Gurdjieff International Review
Jeanne de Salzmann
Jeanne de Salzmann studied piano, composition, and orchestral conducting at the Conservatory of Geneva. Dancer and teacher of rhythmic movements, she was a pupil of Emile-Jaques Dalcroze who opened an avant-garde institute of the arts devoted to music, dance, and theater in Germany in 1912. During the Russian revolution, she and her husband Alexandre were living in Tiflis, Georgia, where she opened a school of dance and music. In 1919 the composer Thomas de Hartmann introduced the young couple to Gurdjieff. In the years that followed, Jeanne de Salzmann became Gurdjieff’s devoted pupil, and remained with him until his death in 1949. For more than forty years thereafter, she worked tirelessly to transmit his teaching and to preserve the inner content and meaning of the Movements.
A conservatory trained pianist and student of Dalcroze, Jeanne de Salzmann (1889–1990) met Gurdjieff in 1919 and was his closest pupil until his death. She went on to lead and support the Gurdjieff Work in Paris, London, New York, and Caracas, with emphasis on the Movements.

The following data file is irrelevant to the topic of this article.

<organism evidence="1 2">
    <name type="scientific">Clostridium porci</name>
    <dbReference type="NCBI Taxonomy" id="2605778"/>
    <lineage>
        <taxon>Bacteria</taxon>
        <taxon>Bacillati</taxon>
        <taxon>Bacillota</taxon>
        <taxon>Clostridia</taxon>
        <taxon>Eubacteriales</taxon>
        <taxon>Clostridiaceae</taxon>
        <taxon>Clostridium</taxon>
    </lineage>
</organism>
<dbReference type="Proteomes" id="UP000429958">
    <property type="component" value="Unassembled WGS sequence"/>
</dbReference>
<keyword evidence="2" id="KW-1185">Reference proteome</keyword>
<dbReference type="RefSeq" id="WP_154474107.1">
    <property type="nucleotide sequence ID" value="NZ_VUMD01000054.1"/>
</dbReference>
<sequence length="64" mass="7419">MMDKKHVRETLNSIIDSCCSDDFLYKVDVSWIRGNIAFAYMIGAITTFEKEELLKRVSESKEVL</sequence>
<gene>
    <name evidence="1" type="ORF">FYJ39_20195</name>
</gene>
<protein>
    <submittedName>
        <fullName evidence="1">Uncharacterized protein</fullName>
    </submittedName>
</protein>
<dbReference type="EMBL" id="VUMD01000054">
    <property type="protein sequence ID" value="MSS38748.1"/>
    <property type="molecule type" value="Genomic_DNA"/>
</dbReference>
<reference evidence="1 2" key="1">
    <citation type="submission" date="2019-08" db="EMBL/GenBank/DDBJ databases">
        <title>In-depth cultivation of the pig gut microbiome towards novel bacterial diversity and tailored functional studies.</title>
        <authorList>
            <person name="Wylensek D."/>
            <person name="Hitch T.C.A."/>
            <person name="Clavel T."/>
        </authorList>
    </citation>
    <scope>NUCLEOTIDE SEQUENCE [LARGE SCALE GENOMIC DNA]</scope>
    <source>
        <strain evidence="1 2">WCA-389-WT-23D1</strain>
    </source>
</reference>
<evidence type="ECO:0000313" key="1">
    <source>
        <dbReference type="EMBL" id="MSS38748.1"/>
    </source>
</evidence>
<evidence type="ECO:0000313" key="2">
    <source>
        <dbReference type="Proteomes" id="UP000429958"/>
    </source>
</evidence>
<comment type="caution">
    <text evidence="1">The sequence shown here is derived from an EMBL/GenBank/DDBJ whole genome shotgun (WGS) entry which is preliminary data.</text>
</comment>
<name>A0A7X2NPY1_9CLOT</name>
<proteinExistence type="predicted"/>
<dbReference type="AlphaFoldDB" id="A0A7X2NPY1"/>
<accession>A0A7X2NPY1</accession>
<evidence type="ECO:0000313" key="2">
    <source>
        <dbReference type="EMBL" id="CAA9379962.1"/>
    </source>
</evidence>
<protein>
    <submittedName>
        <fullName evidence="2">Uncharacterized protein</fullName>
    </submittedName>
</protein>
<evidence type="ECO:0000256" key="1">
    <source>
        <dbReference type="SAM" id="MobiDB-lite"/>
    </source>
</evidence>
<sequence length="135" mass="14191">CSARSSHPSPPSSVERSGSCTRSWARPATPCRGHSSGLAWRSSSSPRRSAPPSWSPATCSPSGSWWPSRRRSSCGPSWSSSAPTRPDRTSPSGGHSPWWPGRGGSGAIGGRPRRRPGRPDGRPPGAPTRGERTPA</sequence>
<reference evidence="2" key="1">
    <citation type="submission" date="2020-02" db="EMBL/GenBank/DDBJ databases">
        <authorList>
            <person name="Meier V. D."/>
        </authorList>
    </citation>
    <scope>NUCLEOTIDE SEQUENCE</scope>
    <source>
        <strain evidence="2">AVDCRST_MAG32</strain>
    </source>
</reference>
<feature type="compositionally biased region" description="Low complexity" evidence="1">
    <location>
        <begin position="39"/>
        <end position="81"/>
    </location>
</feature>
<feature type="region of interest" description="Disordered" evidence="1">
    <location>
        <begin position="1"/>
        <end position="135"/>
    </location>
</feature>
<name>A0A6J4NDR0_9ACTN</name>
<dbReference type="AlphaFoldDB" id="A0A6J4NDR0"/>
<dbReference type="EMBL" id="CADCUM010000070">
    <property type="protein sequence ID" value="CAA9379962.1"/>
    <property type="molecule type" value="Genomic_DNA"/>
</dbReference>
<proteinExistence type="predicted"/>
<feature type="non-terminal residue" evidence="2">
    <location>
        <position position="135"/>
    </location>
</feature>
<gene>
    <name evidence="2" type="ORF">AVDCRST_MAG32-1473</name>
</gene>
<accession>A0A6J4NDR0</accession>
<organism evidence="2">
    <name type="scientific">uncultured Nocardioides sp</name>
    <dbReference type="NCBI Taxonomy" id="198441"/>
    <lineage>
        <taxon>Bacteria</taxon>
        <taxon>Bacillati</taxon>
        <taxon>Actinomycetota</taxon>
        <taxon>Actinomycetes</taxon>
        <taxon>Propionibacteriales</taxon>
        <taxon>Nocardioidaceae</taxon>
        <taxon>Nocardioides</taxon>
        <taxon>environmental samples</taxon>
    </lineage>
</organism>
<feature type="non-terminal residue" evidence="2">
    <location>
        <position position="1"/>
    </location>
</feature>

With every sentence of this remarkable communication, we are brought directly in front of ourselves in a way that calls us to another level—wherein “it is in my essence that I reunite with that which sees.”
In this powerful communication, Jeanne de Salzmann states uncompromisingly that we have no measure with which to measure ourselves. “You must understand that all the other measures—talent, education, culture, genius—are changing measures, measures of detail. The only exact measure, the only unchanging, objective real measure is the measure of inner vision. I see—I see myself—by this, you have measured.”
Quotations of Jeanne de Salzmann on the subject of Gurdjieffs Movements as recollected by her pupils.
Madame de Salzmann speaks of the group as “a special condition for exchange and a kind of conduit for higher influences... Real change of understanding would mean that, with the listener also questioning and the questioner really listening, the level of both participants would change.”
“I believe I need to pay attention when, in fact, I need to see and know my inattention.”
This webpage © 2020 Gurdjieff Electronic Publishing|
Photo by permission Gurdjieff Institute (Paris)
Revision: March 1, 2020